Studies show that when women are supported and empowered, all of society benefits. Their families are healthier, more children go to school, agricultural productivity improves and incomes increase. In short, communities become more resilient.
The Hunger Project firmly believes that empowering women to be key change agents is an essential element to achieving the end of hunger and poverty. Wherever we work, our programs aim to support women and build their capacity.
The major objectives of the Women’s Empowerment Program (WEP) include fostering an environment that empowers women to take up strategic positions in society and decision-making bodies as well as empowering them as advocates for human rights and gender-based and development issues within their communities. The Hunger Project works towards these goals by building the capacity of selected rural women and men, or community animators, in human and children’s rights, the Domestic Violence Act, the Intestate Succession Law, Wills Act, the Marriage Law, sexual and reproductive rights, family planning, leadership and credit management to empower them to provide paralegal services to their communities and achieve economic self-reliance.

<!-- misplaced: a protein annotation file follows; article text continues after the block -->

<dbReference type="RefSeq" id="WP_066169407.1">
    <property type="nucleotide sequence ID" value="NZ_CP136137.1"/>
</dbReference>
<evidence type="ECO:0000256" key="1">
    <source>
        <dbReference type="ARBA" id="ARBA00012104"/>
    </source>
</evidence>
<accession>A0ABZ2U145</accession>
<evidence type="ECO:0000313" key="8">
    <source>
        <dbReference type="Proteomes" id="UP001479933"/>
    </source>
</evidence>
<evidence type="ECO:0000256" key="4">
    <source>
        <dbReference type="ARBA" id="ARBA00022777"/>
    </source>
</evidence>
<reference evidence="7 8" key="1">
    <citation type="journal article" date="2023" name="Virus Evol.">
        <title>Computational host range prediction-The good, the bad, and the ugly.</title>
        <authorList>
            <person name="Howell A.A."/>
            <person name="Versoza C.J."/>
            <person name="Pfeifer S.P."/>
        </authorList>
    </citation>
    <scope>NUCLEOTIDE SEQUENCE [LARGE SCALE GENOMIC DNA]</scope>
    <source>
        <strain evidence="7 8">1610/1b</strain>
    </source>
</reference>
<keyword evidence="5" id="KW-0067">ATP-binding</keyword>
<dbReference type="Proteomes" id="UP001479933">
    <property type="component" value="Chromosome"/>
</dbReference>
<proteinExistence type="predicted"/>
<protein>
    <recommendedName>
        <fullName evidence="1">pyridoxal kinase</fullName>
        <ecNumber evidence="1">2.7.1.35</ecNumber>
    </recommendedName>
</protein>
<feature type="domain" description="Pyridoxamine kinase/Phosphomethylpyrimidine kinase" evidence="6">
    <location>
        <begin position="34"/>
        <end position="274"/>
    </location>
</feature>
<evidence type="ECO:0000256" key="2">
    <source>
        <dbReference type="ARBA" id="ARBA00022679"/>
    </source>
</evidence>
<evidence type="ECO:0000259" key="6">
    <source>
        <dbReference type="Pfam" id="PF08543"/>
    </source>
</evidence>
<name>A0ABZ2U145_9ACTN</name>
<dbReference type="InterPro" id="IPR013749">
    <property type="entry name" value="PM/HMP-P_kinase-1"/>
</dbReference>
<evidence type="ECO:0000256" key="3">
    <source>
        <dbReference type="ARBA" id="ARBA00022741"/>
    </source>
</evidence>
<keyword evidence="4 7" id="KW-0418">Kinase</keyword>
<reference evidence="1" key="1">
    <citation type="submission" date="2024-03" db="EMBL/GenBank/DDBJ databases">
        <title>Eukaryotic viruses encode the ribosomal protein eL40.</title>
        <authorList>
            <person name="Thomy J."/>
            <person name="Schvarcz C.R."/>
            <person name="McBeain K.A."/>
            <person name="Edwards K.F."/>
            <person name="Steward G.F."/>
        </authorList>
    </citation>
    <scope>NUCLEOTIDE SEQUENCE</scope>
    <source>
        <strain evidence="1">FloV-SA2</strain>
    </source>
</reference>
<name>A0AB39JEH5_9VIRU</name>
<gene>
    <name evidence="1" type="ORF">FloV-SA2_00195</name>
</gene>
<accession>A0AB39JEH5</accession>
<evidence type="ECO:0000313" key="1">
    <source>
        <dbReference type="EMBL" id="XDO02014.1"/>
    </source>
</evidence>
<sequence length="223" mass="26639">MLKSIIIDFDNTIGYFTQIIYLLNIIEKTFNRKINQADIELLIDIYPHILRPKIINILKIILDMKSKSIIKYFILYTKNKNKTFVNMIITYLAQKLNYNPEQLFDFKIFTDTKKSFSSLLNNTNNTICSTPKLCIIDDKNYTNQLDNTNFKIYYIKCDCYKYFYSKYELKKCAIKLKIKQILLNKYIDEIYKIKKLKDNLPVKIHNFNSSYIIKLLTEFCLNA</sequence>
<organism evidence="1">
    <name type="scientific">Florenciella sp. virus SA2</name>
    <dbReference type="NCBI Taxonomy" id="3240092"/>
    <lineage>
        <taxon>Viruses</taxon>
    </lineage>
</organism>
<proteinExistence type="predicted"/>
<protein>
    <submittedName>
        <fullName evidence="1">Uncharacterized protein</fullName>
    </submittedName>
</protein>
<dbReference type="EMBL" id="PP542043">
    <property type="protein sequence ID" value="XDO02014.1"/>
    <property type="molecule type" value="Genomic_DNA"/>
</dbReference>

Through The Hunger Project programs, not only have many women become more confident in their abilities to create positive change, but more and more men are noticing women’s capabilities and necessary role in the development of their communities. Parents are realizing the need to free the girl child of loaded household chores, which impede her educational and economic development, and are now splitting chores evenly between girl and boy children.